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Appellate Court of Connecticut.

STATE of Connecticut v. Anthony BROCUGLIO.

No. 18521.

Decided: February 01, 2000

Before FOTI, SCHALLER and MIHALAKOS, JJ. Emmet Hibson and Michael Richards, certified legal interns, with whom was Pamela S. Nagy, assistant public defender, for the appellant (defendant). James M. Ralls, assistant state's attorney, with whom, on the brief, were James E. Thomas, state's attorney, and Donna Mambrino, assistant state's attorney, for the appellee (state).

The defendant, Anthony Brocuglio, appeals from the judgment of conviction, rendered after a trial to the jury, of assault in the third degree in violation of General Statutes § 53a-61 (a)(1).1  On appeal, the defendant claims that the trial court improperly (1) sustained his conviction because the state failed to disprove beyond a reasonable doubt his defense of justification and (2) made a number of evidentiary rulings that deprived him of his rights to confrontation and to present a defense.2  We reverse the judgment and remand the case for a new trial.

The jury reasonably could have found the following facts.   The defendant is the father of the victim, who was fourteen years old during the spring of 1995.   On May 24, 1995, the two became embroiled in a heated argument that resulted in a physical confrontation.   When the victim said that he would call the police and picked up the telephone, the defendant unplugged it.   The victim then banged the hand receiver on a coffee table, and the defendant slapped him severely on the side of his head and pulled him off the couch by his feet, causing him to bang his elbow and buttock on the floor.   The defendant then forcefully hit or grabbed the victim to hold him down and sat on him.   The victim succeeded in putting his arm around the defendant's neck in a choke hold.   The victim was then able to break free and leave the house.   The victim had a visible red mark on his face caused by being hit by the defendant.


The defendant claims that there was insufficient evidence to sustain his conviction for assault in the third degree because the state failed to disprove beyond a reasonable doubt his defense of justification.   He argues that there was sufficient evidence to establish the justification of reasonable force under General Statutes § 53a-18(1) 3 517and that because the state failed to disprove this defense, the conviction must be vacated.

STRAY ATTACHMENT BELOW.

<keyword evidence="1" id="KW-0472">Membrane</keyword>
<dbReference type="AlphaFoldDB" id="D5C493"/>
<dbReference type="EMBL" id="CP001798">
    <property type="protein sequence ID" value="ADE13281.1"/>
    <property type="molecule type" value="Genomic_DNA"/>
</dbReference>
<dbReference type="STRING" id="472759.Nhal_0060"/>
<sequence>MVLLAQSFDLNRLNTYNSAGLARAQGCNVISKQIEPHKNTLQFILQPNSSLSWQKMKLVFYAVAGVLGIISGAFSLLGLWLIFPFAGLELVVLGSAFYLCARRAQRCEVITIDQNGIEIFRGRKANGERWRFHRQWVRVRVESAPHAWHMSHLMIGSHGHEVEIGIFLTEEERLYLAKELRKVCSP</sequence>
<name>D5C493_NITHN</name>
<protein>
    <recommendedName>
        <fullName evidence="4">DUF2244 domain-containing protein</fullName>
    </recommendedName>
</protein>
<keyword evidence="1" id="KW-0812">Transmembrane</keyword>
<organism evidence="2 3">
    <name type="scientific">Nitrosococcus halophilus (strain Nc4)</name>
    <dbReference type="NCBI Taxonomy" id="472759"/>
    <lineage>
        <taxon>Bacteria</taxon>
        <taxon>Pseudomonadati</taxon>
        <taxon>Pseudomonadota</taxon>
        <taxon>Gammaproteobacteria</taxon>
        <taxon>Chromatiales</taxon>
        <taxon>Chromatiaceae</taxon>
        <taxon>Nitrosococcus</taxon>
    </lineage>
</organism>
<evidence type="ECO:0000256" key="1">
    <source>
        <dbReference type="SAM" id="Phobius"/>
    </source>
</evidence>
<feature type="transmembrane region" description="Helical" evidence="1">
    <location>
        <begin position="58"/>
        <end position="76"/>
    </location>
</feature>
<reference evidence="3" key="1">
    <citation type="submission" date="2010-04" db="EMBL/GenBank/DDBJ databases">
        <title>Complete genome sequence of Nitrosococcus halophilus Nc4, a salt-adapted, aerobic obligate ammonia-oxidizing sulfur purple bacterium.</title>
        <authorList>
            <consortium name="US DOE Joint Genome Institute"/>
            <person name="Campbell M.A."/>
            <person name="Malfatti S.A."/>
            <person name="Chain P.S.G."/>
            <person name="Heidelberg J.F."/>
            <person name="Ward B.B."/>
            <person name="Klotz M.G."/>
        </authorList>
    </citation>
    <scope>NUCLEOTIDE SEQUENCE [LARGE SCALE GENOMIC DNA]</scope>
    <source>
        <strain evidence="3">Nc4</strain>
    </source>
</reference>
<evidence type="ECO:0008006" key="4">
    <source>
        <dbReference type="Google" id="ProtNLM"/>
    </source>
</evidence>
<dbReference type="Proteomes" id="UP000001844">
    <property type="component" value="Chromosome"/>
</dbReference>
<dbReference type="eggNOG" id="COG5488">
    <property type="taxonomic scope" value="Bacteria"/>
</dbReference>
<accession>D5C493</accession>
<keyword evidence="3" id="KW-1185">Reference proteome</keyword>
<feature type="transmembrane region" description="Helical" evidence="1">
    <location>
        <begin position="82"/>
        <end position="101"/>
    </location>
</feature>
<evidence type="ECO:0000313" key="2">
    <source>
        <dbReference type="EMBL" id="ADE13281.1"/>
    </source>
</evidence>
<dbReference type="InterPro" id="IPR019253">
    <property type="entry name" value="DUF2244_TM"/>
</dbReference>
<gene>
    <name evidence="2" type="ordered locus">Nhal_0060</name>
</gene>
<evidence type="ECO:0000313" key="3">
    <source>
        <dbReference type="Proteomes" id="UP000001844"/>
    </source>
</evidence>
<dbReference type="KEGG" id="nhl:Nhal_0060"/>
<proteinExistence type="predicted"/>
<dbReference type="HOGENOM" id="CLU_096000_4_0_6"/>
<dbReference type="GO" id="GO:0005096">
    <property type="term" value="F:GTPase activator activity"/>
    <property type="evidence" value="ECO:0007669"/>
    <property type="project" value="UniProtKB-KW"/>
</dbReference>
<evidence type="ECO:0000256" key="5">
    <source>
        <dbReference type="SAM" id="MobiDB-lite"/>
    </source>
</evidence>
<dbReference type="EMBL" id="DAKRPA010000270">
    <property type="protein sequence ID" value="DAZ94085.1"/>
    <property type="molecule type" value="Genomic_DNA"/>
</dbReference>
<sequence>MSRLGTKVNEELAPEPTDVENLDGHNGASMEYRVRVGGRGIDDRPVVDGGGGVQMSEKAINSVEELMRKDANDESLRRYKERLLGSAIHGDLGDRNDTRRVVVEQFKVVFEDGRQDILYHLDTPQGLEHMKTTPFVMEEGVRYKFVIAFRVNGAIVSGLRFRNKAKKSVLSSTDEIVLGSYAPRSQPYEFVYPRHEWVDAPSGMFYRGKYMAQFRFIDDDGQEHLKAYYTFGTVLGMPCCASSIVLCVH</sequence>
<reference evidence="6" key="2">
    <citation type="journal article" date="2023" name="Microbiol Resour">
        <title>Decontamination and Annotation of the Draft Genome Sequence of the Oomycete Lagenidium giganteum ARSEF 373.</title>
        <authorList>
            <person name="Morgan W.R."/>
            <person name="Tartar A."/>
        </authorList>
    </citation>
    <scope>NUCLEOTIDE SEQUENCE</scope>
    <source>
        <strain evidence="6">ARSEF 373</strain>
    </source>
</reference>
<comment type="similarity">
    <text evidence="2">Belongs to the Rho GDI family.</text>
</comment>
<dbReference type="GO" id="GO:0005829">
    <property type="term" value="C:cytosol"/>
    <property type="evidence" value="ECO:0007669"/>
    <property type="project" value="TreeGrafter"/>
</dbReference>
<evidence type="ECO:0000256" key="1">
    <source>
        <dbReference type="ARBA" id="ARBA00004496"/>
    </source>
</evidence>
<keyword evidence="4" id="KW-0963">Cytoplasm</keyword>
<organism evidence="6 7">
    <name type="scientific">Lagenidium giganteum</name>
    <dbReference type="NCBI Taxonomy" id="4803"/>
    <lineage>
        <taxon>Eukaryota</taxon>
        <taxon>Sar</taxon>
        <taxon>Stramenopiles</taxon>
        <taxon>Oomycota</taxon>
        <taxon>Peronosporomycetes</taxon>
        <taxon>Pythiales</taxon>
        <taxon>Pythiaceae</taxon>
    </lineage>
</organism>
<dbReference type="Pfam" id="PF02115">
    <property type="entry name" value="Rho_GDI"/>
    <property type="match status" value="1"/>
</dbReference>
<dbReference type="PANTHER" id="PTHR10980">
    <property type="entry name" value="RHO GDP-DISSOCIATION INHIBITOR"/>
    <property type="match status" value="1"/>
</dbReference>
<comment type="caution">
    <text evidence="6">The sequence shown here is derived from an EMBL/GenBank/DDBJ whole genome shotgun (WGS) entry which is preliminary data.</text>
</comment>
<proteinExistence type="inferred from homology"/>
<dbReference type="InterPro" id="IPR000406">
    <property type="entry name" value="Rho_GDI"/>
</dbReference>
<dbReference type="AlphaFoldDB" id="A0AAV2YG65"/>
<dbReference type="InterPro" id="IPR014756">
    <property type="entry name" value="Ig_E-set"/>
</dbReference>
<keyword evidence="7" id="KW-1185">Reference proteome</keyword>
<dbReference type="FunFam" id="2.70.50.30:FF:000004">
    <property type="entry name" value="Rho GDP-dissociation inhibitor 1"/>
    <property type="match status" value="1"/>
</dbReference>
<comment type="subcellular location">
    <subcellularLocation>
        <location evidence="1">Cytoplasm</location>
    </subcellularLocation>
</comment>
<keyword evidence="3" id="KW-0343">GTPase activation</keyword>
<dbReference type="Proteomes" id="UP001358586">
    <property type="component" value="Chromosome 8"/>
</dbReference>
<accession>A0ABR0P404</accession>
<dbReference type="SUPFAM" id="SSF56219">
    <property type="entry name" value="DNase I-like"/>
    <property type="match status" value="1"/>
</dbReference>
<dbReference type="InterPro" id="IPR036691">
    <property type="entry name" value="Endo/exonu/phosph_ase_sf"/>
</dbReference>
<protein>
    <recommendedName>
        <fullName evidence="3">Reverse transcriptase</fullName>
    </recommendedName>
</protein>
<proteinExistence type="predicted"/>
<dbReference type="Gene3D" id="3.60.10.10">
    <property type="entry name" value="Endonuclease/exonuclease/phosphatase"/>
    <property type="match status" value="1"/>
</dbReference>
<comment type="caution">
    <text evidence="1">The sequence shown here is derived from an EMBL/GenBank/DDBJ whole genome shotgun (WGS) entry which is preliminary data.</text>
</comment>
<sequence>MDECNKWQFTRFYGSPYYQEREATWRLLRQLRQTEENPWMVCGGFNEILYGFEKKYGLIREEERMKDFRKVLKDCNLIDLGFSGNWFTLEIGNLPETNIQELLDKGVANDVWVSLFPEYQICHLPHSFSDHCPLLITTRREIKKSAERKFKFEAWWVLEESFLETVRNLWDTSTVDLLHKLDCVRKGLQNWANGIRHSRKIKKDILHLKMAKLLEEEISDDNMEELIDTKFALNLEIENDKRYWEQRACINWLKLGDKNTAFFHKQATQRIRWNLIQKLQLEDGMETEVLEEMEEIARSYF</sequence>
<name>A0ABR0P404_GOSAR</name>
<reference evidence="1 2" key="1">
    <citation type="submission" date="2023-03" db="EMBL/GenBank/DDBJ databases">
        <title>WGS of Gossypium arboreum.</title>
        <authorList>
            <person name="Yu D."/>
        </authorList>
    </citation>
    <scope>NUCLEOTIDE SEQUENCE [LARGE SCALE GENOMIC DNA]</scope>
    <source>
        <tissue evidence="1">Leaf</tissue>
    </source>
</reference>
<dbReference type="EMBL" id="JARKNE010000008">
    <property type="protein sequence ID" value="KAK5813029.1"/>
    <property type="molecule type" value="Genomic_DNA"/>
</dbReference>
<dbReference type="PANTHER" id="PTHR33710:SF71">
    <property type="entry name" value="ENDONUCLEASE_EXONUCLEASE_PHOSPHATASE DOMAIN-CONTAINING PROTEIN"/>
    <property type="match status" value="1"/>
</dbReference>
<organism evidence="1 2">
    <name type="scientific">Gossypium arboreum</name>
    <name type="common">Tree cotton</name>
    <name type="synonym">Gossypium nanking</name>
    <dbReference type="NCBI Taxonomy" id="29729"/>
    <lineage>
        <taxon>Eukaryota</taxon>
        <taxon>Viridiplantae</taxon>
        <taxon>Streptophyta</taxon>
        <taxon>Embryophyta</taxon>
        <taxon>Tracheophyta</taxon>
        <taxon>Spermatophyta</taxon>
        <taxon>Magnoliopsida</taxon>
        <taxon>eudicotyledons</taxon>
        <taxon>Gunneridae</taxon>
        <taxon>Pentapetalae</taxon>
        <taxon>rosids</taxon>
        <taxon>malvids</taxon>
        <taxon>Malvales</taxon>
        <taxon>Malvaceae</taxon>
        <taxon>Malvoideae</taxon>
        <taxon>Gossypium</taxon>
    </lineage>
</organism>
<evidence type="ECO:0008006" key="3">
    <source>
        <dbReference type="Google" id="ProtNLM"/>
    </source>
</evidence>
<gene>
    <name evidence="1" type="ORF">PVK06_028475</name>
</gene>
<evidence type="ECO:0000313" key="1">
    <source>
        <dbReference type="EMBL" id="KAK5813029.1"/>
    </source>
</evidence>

On appeal, the standard for reviewing sufficiency claims in conjunction with a justification offered by the defense is the same standard used when examining claims of insufficiency of the evidence.  “Our Supreme Court has stated:  In reviewing [a] sufficiency [of evidence] claim, we apply a two-part test.   First, we construe the evidence in the light most favorable to sustaining the verdict.   Second, we determine whether upon the facts so construed and the inferences reasonably drawn therefrom the jury reasonably could have concluded that the cumulative force of the evidence established guilt beyond a reasonable doubt.”  (Internal quotation marks omitted.)   State v. Ingram, 43 Conn.App. 801, 809, 687 A.2d 1279 (1996), cert. denied, 240 Conn. 908, 689 A.2d 472 (1997).  “The rule is that the jury's function is to draw whatever inferences from the evidence or facts established by the evidence it deems to be reasonable and logical.”  (Internal quotation marks omitted.)  State v. Francis, 228 Conn. 118, 127, 635 A.2d 762 (1993).

 Construing the evidence in the light most favorable to sustaining the verdict, i.e., most favorable to the state, we conclude, without the necessity of further review of the evidence presented, which was obviously accepted by the jury, that the defendant intended to cause and did in fact cause physical injury to the victim.   The jury did not find the defendant's defense of justification proven.4  Whether the force used by a parent under  § 53a-18 (1) is justifiable and not criminal depends on whether it is “reasonable” physical force that the parent believes “to be necessary to maintain discipline or to promote the welfare of [the] minor․”